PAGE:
Andrew Keen in his new book How to Fix the Future writes about this while also indicating how we can get our bearings again:

The future isn’t working. There’s a hole in it. . . . Ourselves. We are forgetting about our place, the human place, in this twenty-first century networked world. That’s where the hole is. And the future, our future, won’t be fixed until we fill it.

Yet, the momentum created by moving fast may cause some things to be broken still. One new example may be the unanticipated harm that could be created by moving fast into the realm of open citations.

Say what you will about the Impact Factor and its limitations, one thing it doesn’t do is foster mob or swarm mentality. As constructed and executed currently — as a lagging indicator, with opacity given the sheer volume of citations occurring across a large number of sources, and given its significant lag in numbers being announced, along with a lack of specificity at the article level — the metric does not encourage any particular article’s citations to “go viral.” If you look at the citation curve for nearly any journal, the Impact Factor consists of a small percentage of highly cited articles and a larger number of moderately or minimally cited articles. By not providing immediate data or tools users can access while responding to known citation patterns, the act of citation is nearly organic, with other factors — brand, distribution, reputation — certainly contributing to some extent. Cheating does occur, but mechanisms are built in to discourage and detect it.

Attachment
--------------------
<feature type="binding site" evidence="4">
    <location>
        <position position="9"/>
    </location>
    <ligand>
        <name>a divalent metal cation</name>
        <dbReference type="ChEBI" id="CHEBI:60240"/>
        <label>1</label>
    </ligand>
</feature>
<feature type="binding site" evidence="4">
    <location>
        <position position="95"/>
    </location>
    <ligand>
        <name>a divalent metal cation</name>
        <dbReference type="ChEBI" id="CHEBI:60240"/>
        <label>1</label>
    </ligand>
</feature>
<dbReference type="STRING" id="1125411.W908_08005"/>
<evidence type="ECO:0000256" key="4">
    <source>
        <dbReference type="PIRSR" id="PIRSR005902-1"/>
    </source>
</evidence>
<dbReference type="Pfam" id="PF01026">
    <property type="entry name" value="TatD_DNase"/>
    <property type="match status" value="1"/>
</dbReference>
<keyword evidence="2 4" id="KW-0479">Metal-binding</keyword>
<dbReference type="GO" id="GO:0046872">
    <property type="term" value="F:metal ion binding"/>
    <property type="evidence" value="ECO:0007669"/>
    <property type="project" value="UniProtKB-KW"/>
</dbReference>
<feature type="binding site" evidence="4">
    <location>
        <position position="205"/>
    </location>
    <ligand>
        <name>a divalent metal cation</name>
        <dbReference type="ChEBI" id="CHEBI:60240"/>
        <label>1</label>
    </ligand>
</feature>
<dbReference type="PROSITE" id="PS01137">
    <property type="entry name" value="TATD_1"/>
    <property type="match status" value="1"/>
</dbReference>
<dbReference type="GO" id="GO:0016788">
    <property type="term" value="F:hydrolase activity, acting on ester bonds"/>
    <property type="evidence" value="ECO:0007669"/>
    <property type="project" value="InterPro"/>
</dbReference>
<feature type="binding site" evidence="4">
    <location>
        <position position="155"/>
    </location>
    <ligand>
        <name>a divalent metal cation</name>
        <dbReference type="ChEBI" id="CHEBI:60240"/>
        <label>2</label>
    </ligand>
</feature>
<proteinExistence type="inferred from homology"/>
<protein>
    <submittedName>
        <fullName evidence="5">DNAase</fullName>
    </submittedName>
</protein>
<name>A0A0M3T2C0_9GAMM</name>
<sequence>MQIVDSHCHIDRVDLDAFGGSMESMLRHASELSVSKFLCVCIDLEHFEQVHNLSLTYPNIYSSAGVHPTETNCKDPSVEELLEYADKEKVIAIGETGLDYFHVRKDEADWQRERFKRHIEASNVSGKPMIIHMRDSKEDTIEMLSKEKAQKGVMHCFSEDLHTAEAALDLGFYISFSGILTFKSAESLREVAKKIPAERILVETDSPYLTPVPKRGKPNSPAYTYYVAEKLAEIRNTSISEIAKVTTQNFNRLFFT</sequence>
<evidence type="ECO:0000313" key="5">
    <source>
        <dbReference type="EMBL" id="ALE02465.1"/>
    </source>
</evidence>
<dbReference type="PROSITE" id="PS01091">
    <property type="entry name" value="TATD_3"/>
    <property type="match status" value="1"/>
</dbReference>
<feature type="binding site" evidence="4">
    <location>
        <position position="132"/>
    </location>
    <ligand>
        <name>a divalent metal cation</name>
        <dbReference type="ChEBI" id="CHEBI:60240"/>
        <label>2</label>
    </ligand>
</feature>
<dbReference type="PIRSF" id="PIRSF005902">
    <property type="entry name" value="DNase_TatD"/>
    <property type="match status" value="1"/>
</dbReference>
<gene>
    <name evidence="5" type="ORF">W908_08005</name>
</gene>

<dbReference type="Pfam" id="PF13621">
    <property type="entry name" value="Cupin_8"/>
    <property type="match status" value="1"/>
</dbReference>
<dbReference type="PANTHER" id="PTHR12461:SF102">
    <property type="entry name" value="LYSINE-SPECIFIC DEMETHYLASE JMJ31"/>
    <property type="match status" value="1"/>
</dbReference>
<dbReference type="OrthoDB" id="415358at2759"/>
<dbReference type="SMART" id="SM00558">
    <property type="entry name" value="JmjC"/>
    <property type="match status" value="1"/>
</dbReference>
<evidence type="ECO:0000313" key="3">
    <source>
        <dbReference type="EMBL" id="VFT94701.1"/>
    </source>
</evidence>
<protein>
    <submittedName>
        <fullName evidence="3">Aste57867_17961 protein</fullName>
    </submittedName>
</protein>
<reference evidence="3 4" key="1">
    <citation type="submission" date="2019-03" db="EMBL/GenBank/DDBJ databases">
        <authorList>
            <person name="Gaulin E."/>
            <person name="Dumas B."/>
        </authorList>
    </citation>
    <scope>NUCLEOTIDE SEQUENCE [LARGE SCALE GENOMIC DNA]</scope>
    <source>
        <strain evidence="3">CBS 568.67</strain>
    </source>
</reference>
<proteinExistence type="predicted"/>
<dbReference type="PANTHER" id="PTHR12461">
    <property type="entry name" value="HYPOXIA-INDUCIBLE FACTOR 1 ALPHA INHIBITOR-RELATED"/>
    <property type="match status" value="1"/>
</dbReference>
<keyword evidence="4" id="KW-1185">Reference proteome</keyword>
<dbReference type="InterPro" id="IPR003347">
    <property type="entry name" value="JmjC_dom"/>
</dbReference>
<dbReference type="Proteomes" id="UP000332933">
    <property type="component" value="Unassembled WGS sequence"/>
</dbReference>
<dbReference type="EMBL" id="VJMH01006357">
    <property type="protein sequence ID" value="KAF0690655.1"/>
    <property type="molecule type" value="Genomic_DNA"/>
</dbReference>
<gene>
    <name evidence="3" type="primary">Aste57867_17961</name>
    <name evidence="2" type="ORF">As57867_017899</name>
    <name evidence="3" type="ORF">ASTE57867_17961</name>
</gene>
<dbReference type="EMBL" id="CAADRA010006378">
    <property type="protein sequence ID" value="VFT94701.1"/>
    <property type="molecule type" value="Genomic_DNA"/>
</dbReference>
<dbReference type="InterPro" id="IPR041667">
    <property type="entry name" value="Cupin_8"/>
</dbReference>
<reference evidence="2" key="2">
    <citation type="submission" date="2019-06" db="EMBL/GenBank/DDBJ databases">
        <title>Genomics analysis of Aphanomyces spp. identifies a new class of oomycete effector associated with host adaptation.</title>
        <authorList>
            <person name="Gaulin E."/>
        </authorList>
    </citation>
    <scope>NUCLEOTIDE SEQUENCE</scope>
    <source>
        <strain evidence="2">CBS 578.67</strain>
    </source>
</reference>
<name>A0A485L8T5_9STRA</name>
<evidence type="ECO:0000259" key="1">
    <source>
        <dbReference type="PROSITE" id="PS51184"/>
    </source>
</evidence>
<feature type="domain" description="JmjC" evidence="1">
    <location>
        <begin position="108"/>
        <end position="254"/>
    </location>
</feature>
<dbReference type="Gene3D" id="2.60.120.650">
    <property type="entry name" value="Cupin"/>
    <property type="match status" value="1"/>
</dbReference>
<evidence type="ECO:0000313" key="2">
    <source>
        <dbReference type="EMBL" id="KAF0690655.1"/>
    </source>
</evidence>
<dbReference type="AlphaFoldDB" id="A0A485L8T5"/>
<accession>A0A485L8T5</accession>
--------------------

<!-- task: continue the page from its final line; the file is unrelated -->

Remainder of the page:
The approach taken with the Impact Factor can seem anachronistic when nearly all modern media is reliant on business models built on immediacy, network effects, and the particular psychological games these approaches have become known for — exploiting insecurity, groupthink, clickbait, and swarm behavior.